“’Night, Wash. See you at breakfast.”
Wash paced up and down the hall outside Jeanne’s door for a good ten minutes before he worked up the courage to lay his hand on the knob.
He guessed it didn’t much matter how helpless he felt; right now all he wanted was for Manette to be okay and for Jeanne to hold steady.
He bowed his head. Was this too much to ask from a man who hadn’t prayed in years?
He rapped against the wood and didn’t wait.
Soft golden lantern light bathed the room. Jeanne was curled up in a ball, asleep at the head of the bed, one hand extended to rest on her daughter’s arm. She had slipped one of his shirts over Manette’s head; the sleeves were rolled up to her elbows. Her left arm looked red and puffy, but her breathing had quieted some.
He draped his clean shirt over the back of a chair and slid onto the bed beside Jeanne. She didn’t move. He touched her shoulder, and she jolted awake.
“Oh, it is you,” she said in a sleep-fuzzed voice. “I am glad it is you.”
A curious warmth burrowed into his chest and he couldn’t get enough air.
“Take off your dress, Jeanne. By morning it’ll be a mess of wrinkles.” He began to unbutton her gingham shirtwaist. She wasn’t really awake, he realized. Probably wouldn’t remember a thing come morning. He worked the dress down off her shoulders.
The instant her hand was free, she reached out to touch Manette, then, without opening her eyes, let her head droop down onto her extended arm.
Wash slid his fingers along the waistband of her skirt, found the button closure at the back and gently slipped it free. He tugged it over her hips, unknotted her petticoat tie and pulled it off, as well.
Her work boots sat on the floor beside the bed. Wash looked at them a long time, then shucked his own and set them next to hers. His blue muslin shirt settled easily over her head and shoulders; he half wished it had buttons down the front instead of the neck placket. Then he could…
Oh, no, he couldn’t! He stood up quickly, draped her garments over the chair and blew out the lamp. The sky outside the single window was black as coal dust. When his eyes had adjusted to the dark, he carefully eased onto the bed next to where Jeanne lay, gently lifted her hand away from Manette’s swollen arm and straightened Jeanne’s pantalette-covered legs. Then he rolled her body toward him so her back snugged up against his chest. With one hand he searched for the wire pins holding her hair in its bun at the back of her neck, drew them out and stuffed them into his trouser pocket. Her dark, silk-soft waves spilled over his hands and he clenched his teeth.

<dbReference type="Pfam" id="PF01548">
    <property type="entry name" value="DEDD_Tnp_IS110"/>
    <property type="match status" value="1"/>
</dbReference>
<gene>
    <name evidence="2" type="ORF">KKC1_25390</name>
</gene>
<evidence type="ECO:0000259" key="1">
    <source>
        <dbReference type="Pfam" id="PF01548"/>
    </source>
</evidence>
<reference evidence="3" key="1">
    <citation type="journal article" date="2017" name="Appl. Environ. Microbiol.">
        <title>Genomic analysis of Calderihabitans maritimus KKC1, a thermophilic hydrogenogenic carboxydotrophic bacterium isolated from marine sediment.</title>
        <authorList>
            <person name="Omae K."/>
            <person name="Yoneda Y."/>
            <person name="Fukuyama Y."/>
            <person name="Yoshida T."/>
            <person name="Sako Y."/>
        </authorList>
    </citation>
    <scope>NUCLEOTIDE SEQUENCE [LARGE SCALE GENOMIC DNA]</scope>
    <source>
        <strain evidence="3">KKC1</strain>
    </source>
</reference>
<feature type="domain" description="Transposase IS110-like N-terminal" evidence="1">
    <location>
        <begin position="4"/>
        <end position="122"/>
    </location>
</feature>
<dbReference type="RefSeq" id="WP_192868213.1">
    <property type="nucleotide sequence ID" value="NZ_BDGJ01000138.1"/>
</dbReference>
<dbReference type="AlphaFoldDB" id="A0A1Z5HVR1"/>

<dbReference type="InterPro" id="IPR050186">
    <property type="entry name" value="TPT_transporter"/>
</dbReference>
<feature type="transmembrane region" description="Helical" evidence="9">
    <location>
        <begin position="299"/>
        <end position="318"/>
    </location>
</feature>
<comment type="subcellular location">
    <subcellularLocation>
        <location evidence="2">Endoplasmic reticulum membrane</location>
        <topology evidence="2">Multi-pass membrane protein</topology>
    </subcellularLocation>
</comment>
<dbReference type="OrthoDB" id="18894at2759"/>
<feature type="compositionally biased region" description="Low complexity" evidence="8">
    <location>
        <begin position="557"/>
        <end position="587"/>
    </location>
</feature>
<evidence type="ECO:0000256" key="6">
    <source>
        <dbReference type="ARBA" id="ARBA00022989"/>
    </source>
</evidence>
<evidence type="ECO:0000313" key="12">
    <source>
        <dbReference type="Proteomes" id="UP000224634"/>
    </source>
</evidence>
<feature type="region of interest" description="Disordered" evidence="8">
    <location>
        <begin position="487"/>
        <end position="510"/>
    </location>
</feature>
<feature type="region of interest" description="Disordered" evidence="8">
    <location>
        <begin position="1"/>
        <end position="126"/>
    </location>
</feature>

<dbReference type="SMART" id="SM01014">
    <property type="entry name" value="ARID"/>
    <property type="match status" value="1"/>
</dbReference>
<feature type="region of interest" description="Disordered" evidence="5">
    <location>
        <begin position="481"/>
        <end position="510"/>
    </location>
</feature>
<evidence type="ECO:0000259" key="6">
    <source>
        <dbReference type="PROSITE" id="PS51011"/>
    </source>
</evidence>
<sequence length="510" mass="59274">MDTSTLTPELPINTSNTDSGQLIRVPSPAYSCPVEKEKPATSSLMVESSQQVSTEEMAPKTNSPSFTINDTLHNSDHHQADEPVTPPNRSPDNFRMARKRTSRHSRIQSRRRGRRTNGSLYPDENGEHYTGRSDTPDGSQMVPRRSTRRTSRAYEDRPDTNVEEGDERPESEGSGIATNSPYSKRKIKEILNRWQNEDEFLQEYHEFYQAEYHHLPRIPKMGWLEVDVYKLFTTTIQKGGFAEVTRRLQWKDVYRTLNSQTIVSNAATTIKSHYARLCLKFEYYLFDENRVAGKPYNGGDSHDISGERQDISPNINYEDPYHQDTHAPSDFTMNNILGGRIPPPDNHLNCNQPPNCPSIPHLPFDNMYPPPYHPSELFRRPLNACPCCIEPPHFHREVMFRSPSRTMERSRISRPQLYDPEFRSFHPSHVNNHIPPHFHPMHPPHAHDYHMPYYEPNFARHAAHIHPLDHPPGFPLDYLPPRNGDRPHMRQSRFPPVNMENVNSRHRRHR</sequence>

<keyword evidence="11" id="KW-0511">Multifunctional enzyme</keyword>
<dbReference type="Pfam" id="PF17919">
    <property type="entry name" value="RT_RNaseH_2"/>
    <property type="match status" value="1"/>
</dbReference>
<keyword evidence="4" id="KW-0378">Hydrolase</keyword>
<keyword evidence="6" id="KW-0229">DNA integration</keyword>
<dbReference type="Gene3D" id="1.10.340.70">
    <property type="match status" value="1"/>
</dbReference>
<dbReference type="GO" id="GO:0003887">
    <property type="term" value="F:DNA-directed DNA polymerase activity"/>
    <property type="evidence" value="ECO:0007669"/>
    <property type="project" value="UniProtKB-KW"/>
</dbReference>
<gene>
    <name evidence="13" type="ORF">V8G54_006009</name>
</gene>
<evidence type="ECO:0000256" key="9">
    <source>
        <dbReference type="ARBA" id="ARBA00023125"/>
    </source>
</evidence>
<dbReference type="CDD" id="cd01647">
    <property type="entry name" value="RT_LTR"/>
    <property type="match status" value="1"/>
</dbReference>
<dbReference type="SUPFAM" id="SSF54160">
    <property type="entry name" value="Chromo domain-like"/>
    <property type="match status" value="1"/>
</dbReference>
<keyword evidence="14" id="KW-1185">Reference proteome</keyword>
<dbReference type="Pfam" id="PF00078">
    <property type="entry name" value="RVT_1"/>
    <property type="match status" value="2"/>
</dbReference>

He pressed his lips against the crown of her head and breathed in the spicy-sweet scent he knew he would never forget. Her soft, even breathing told him she was asleep, but his heart began to hammer so hard he was afraid she might feel it against her spine.
For a long, long time Wash stared up at the ceiling, wondering what the hell he thought he was doing, and at the same time knowing deep in his gut that, whatever it was, it was the right thing.
Long past midnight, Jeanne woke with a small jerk and immediately reached out to touch Manette in the adjoining bed. Her skin was still hot, but the snake-bitten arm Jeanne felt under her palm seemed less swollen.
She rose up partway to dip the cloth in the basin of cool water and smoothed it over Manette’s hot face and neck. It was then that her sleep-fogged brain began to register that she was not alone in the bed.
Most definitely she was not alone! Wash lay next to her, asleep, his bare chest rhythmically rising and falling, one arm flung out across the quilt toward her. Had she lain next to him all these hours? She emitted a tiny gasp. Incroyable. And how had she come to be wearing his shirt? She did not remember.
Or did she? She recalled his voice speaking low in her ear, but Mon Dieu! Her skirt and petticoat were gone. Underneath Wash’s blue shirt she wore nothing but a lacy wisp of a camisole and her ruffled drawers.
Her face heated. He had undressed her? Surely not. But it was clear that he had done exactly that. With trembling fingers she lifted the cooling cloth from Manette’s forehead and ran it over her own burning cheeks.
And then she had to smile. This man was unlike any she had known before. He was skittish about a relationship with her, yet when there was need, he was here beside her, caring for her the best way he knew.
She remembered that night after the Jensens’ dance, those wondrous hours in his arms. And she understood.
Or thought she did. He wanted her, but he was not sure how far he dared to step into her life.
She leaned over the side of the bed, dipped the cloth in the cool water and wrung it out before replacing it on Manette’s sweat-sticky forehead.